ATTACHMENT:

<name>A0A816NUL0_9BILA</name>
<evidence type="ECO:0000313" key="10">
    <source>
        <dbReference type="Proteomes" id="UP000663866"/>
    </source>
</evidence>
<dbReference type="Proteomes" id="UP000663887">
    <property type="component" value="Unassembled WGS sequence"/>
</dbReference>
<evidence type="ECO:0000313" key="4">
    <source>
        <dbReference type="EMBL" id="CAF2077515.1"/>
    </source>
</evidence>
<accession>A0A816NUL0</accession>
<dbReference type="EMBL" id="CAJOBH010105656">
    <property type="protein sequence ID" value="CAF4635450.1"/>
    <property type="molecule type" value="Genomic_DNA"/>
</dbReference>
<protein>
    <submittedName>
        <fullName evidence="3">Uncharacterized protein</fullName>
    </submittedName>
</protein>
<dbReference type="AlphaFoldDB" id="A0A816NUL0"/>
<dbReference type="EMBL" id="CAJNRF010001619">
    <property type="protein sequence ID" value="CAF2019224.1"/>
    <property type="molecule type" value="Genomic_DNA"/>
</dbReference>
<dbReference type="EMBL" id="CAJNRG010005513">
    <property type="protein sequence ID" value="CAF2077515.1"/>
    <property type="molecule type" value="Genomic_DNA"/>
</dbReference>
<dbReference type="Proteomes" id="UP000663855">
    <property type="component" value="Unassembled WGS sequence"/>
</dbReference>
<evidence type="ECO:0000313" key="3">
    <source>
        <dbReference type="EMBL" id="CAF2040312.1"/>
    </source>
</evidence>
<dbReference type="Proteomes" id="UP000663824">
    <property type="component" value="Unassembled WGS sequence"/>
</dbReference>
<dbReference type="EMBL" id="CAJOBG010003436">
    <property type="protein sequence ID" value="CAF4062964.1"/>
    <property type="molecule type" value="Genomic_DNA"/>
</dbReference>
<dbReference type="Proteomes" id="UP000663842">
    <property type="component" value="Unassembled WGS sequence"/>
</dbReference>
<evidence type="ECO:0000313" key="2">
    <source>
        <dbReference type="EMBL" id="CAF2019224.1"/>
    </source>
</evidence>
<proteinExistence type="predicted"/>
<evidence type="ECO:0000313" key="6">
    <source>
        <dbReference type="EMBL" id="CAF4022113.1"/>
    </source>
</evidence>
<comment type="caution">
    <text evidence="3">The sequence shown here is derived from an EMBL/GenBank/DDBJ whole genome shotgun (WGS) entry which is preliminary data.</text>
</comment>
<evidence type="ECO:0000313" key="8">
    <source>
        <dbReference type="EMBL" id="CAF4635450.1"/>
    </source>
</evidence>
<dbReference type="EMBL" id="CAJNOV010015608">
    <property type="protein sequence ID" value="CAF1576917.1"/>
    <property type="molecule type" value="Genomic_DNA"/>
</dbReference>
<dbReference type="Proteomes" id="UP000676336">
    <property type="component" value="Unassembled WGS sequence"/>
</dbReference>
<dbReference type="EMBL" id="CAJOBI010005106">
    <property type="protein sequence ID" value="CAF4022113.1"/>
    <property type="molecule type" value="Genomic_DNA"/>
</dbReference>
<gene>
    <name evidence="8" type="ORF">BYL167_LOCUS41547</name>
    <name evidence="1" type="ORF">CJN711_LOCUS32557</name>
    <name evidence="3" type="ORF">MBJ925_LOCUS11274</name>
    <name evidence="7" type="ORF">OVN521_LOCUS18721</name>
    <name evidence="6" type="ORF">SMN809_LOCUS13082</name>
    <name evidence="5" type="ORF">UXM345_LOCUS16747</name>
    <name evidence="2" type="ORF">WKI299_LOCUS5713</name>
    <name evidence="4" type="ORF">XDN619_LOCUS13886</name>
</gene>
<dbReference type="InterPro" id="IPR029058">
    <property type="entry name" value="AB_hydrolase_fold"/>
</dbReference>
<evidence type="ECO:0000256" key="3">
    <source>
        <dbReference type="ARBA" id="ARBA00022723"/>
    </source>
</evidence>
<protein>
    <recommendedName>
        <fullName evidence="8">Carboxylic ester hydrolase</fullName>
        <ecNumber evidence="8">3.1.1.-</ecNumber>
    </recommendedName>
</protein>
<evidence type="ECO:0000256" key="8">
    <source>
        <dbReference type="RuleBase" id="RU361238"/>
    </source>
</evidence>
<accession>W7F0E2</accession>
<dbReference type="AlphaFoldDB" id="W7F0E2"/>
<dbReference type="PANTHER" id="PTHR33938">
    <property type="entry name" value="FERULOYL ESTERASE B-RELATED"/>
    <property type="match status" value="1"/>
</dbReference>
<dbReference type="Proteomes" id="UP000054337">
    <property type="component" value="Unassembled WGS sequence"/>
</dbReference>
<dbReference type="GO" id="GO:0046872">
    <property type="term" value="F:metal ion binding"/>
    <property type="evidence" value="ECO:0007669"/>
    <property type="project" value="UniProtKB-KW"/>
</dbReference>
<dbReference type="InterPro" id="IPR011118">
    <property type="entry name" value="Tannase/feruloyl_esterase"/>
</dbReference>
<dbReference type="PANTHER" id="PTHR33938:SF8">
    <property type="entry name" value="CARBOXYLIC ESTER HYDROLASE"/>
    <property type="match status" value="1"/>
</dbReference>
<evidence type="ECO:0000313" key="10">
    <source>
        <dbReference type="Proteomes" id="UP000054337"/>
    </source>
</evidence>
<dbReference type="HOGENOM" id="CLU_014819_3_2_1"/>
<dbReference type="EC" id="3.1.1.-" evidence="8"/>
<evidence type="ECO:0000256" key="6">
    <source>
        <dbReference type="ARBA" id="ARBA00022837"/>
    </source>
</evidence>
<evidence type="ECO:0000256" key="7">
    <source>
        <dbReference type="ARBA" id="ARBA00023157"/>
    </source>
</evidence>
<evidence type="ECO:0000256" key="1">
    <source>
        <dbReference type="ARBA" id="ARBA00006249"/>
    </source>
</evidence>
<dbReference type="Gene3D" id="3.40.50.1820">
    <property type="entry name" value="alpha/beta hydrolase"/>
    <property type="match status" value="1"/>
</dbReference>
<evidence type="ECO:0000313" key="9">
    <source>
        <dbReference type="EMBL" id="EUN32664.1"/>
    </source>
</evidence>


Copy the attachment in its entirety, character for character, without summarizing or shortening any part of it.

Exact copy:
<name>A0A816NUL0_9BILA</name>
<evidence type="ECO:0000313" key="10">
    <source>
        <dbReference type="Proteomes" id="UP000663866"/>
    </source>
</evidence>
<dbReference type="Proteomes" id="UP000663887">
    <property type="component" value="Unassembled WGS sequence"/>
</dbReference>
<evidence type="ECO:0000313" key="4">
    <source>
        <dbReference type="EMBL" id="CAF2077515.1"/>
    </source>
</evidence>
<accession>A0A816NUL0</accession>
<dbReference type="EMBL" id="CAJOBH010105656">
    <property type="protein sequence ID" value="CAF4635450.1"/>
    <property type="molecule type" value="Genomic_DNA"/>
</dbReference>
<protein>
    <submittedName>
        <fullName evidence="3">Uncharacterized protein</fullName>
    </submittedName>
</protein>
<dbReference type="AlphaFoldDB" id="A0A816NUL0"/>
<dbReference type="EMBL" id="CAJNRF010001619">
    <property type="protein sequence ID" value="CAF2019224.1"/>
    <property type="molecule type" value="Genomic_DNA"/>
</dbReference>
<dbReference type="EMBL" id="CAJNRG010005513">
    <property type="protein sequence ID" value="CAF2077515.1"/>
    <property type="molecule type" value="Genomic_DNA"/>
</dbReference>
<dbReference type="Proteomes" id="UP000663855">
    <property type="component" value="Unassembled WGS sequence"/>
</dbReference>
<evidence type="ECO:0000313" key="3">
    <source>
        <dbReference type="EMBL" id="CAF2040312.1"/>
    </source>
</evidence>
<dbReference type="Proteomes" id="UP000663824">
    <property type="component" value="Unassembled WGS sequence"/>
</dbReference>
<dbReference type="EMBL" id="CAJOBG010003436">
    <property type="protein sequence ID" value="CAF4062964.1"/>
    <property type="molecule type" value="Genomic_DNA"/>
</dbReference>
<dbReference type="Proteomes" id="UP000663842">
    <property type="component" value="Unassembled WGS sequence"/>
</dbReference>
<evidence type="ECO:0000313" key="2">
    <source>
        <dbReference type="EMBL" id="CAF2019224.1"/>
    </source>
</evidence>
<proteinExistence type="predicted"/>
<evidence type="ECO:0000313" key="6">
    <source>
        <dbReference type="EMBL" id="CAF4022113.1"/>
    </source>
</evidence>
<comment type="caution">
    <text evidence="3">The sequence shown here is derived from an EMBL/GenBank/DDBJ whole genome shotgun (WGS) entry which is preliminary data.</text>
</comment>
<evidence type="ECO:0000313" key="8">
    <source>
        <dbReference type="EMBL" id="CAF4635450.1"/>
    </source>
</evidence>
<dbReference type="EMBL" id="CAJNOV010015608">
    <property type="protein sequence ID" value="CAF1576917.1"/>
    <property type="molecule type" value="Genomic_DNA"/>
</dbReference>
<dbReference type="Proteomes" id="UP000676336">
    <property type="component" value="Unassembled WGS sequence"/>
</dbReference>
<dbReference type="EMBL" id="CAJOBI010005106">
    <property type="protein sequence ID" value="CAF4022113.1"/>
    <property type="molecule type" value="Genomic_DNA"/>
</dbReference>
<gene>
    <name evidence="8" type="ORF">BYL167_LOCUS41547</name>
    <name evidence="1" type="ORF">CJN711_LOCUS32557</name>
    <name evidence="3" type="ORF">MBJ925_LOCUS11274</name>
    <name evidence="7" type="ORF">OVN521_LOCUS18721</name>
    <name evidence="6" type="ORF">SMN809_LOCUS13082</name>
    <name evidence="5" type="ORF">UXM345_LOCUS16747</name>
    <name evidence="2" type="ORF">WKI299_LOCUS5713</name>
    <name evidence="4" type="ORF">XDN619_LOCUS13886</name>
</gene>
<dbReference type="InterPro" id="IPR029058">
    <property type="entry name" value="AB_hydrolase_fold"/>
</dbReference>
<evidence type="ECO:0000256" key="3">
    <source>
        <dbReference type="ARBA" id="ARBA00022723"/>
    </source>
</evidence>
<protein>
    <recommendedName>
        <fullName evidence="8">Carboxylic ester hydrolase</fullName>
        <ecNumber evidence="8">3.1.1.-</ecNumber>
    </recommendedName>
</protein>
<evidence type="ECO:0000256" key="8">
    <source>
        <dbReference type="RuleBase" id="RU361238"/>
    </source>
</evidence>
<accession>W7F0E2</accession>
<dbReference type="AlphaFoldDB" id="W7F0E2"/>
<dbReference type="PANTHER" id="PTHR33938">
    <property type="entry name" value="FERULOYL ESTERASE B-RELATED"/>
    <property type="match status" value="1"/>
</dbReference>
<dbReference type="Proteomes" id="UP000054337">
    <property type="component" value="Unassembled WGS sequence"/>
</dbReference>
<dbReference type="GO" id="GO:0046872">
    <property type="term" value="F:metal ion binding"/>
    <property type="evidence" value="ECO:0007669"/>
    <property type="project" value="UniProtKB-KW"/>
</dbReference>
<dbReference type="InterPro" id="IPR011118">
    <property type="entry name" value="Tannase/feruloyl_esterase"/>
</dbReference>
<dbReference type="PANTHER" id="PTHR33938:SF8">
    <property type="entry name" value="CARBOXYLIC ESTER HYDROLASE"/>
    <property type="match status" value="1"/>
</dbReference>
<evidence type="ECO:0000313" key="10">
    <source>
        <dbReference type="Proteomes" id="UP000054337"/>
    </source>
</evidence>
<dbReference type="HOGENOM" id="CLU_014819_3_2_1"/>
<dbReference type="EC" id="3.1.1.-" evidence="8"/>
<evidence type="ECO:0000256" key="6">
    <source>
        <dbReference type="ARBA" id="ARBA00022837"/>
    </source>
</evidence>
<evidence type="ECO:0000256" key="7">
    <source>
        <dbReference type="ARBA" id="ARBA00023157"/>
    </source>
</evidence>
<evidence type="ECO:0000256" key="1">
    <source>
        <dbReference type="ARBA" id="ARBA00006249"/>
    </source>
</evidence>
<dbReference type="Gene3D" id="3.40.50.1820">
    <property type="entry name" value="alpha/beta hydrolase"/>
    <property type="match status" value="1"/>
</dbReference>
<evidence type="ECO:0000313" key="9">
    <source>
        <dbReference type="EMBL" id="EUN32664.1"/>
    </source>
</evidence>